Valencia in talks to break F1 contract (Update)

UPDATE Valencia, Spain's relationship with F1 "is on the verge of ending," according to Laura Lopez Albiac of SPORT. It will "probably not be a 'friendly' divorce.'" F1 CEO Bernie Ecclestone has stated his demands and wants the Valencian government to pay the €33M ($44M) demanded by a rescission clause in the contract between Valencia and F1. Valencia Region President Alberto Fabra "decided to correct the absurdities of a Grand Prix that he inherited from former Valencia President Francisco Camps, one that has cost a fortune in public funds."

Fabra is "in conversations with Ecclestone to ease the penalty for liquidating the contract as much as possible." The Valencian government "has definitively disowned its Grand Prix." Because of "the economic crisis the Valencian government is facing, it has had to make significant cuts, forcing Fabra to consider it impossible to continue contributing money to a race that has never been profitable but has instead been the opposite."

Besides the difficulty of spending the €40M ($53M) it costs to "hold each edition of the race, the government does not want to give off an image of glamour and extravagance at a time like the current economic situation." Valencia treasurer Juan Carlos Moragues recently "announced a new increase in taxes and assured that the priority is to 'meet our obligations without having to close schools and hospitals.'" SPORT


Valencia gone forever?

(GMM) Valencia's formula one foray is set to be officially folded, according to a media report.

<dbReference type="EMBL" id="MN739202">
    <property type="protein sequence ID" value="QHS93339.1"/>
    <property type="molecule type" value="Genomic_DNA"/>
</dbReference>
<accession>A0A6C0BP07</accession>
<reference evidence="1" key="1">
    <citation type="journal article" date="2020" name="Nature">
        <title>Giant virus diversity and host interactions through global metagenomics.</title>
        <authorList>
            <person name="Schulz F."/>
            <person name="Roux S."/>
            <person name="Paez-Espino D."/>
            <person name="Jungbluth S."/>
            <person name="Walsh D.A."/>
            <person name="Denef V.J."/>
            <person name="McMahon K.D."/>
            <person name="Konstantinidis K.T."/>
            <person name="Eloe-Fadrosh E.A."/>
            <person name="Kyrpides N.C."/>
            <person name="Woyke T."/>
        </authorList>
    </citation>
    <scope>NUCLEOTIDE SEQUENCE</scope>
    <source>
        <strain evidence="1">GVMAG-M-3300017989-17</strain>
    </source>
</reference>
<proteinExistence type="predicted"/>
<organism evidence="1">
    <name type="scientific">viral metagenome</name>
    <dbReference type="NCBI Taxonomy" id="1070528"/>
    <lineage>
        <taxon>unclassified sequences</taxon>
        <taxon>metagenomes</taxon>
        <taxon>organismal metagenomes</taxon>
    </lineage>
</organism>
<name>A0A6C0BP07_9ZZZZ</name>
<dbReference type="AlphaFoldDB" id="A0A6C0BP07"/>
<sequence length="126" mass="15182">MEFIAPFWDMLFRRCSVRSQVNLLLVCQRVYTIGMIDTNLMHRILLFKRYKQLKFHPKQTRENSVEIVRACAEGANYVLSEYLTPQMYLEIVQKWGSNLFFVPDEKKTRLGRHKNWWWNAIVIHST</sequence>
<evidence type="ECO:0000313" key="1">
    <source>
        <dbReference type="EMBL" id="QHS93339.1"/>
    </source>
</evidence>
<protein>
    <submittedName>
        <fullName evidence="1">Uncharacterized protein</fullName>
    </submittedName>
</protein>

Last week, we reported that – according to a draft 2014 calendar that is quietly doing the rounds – the Spanish port city will not host a grand prix next year.

That is despite earlier reports that Valencia and Barcelona have agreed to annually alternate a single Spanish grand prix from 2014 onwards.

Tickets for next year's Barcelona round have, however, already gone on sale, a May 11 date has been set, and El Mundo newspaper said the alternation contract was actually never signed.

Now, Diario Sport newspaper reports that the only negotiations between Bernie Ecclestone and Valencia president Alberto Fabra are about how much Valencia should pay for breaking its existing race contract.

Reportedly, F1's chief executive wants Valencia to pay the full EUR 33 million termination penalty, but Fabra "is in talks to soften" that maximum hit.

Diario Sport claims Valencia treasurer Juan Carlos Moragues Ferrer said recently that, amid the economic crisis, the government wanted to "meet our obligations without having to close schools or hospitals".

"In this context," wrote correspondent Laura Lopez Albiac, "it would be very difficult to explain to taxpayers that more money is being allocated for an extraordinary item such as F1."

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